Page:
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(p. 107) 3. Enforceability: consideration, promissory estoppel, formalities 

(p. 107) 3. Enforceability: consideration, promissory estoppel, formalities
(p. 107) 3. Enforceability: consideration, promissory estoppel, formalities

Mindy Chen-Wishart

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date: 27 February 2020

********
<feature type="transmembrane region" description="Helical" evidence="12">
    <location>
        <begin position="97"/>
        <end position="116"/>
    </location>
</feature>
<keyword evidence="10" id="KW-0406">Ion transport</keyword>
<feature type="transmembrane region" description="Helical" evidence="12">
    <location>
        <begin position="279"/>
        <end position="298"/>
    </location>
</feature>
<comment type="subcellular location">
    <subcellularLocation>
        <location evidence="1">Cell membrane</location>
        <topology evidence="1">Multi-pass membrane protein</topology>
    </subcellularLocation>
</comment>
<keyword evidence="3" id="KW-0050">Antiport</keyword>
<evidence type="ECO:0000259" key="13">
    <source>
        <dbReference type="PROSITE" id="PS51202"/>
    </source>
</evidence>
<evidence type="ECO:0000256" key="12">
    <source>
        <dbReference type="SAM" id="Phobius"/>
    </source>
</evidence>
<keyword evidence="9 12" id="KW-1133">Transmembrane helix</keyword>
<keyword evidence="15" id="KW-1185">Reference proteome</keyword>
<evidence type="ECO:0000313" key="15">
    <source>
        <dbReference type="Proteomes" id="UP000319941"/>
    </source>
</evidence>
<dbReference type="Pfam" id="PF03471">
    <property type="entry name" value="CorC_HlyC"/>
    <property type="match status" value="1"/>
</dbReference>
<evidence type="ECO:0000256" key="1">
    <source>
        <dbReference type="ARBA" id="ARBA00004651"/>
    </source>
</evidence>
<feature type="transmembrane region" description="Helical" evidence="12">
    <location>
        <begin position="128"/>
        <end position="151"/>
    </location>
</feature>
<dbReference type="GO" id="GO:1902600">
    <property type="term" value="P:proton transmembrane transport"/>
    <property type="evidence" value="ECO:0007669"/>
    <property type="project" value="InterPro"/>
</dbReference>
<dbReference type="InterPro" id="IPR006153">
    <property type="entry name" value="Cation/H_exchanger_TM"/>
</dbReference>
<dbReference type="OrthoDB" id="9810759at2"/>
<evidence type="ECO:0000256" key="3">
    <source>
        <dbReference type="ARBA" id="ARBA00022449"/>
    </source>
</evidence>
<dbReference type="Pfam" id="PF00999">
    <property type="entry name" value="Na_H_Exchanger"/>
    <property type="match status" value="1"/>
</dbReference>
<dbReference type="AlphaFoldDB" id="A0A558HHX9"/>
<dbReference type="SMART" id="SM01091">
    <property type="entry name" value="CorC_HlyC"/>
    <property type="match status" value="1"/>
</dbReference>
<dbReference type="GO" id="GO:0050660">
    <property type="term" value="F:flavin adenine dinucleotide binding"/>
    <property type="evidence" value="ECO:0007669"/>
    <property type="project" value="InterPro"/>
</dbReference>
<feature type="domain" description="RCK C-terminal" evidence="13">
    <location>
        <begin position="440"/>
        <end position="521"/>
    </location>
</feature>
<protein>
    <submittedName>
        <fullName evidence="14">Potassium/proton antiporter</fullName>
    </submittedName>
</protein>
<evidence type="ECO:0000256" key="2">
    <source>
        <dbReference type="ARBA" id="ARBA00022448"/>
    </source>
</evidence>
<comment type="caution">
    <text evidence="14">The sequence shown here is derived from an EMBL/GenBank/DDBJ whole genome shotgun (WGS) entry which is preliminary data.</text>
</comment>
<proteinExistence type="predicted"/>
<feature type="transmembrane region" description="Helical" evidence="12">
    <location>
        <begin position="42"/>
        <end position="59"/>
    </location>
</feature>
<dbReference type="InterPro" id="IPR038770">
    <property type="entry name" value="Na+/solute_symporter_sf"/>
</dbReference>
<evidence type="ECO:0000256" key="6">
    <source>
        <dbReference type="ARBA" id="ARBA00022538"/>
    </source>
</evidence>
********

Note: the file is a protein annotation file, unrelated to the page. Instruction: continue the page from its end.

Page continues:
English law does not enforce all promises; it will not even enforce all agreements. To trigger legal recognition and thus enforcement, an informal agreement must comprise an exchange in which each party treats his performance (or promise of performance) as the price of the other’s performance (or promise of performance). Consideration is the ‘agreed equivalent and inducing cause of the promise’. If consideration is lacking, English law permits some enforcement, in qualifying circumstances, of promises that induce the promisee’s reliance via the doctrine of promissory estoppels. It also enforces formal promises or agreements. This chapter discusses: (1) the requirements of consideration, promissory estoppel, and formalities; (2) the justification for each test of enforceability; (3) whether the rules and scope of each doctrine are satisfactory, and, if not, how each should each be developed.

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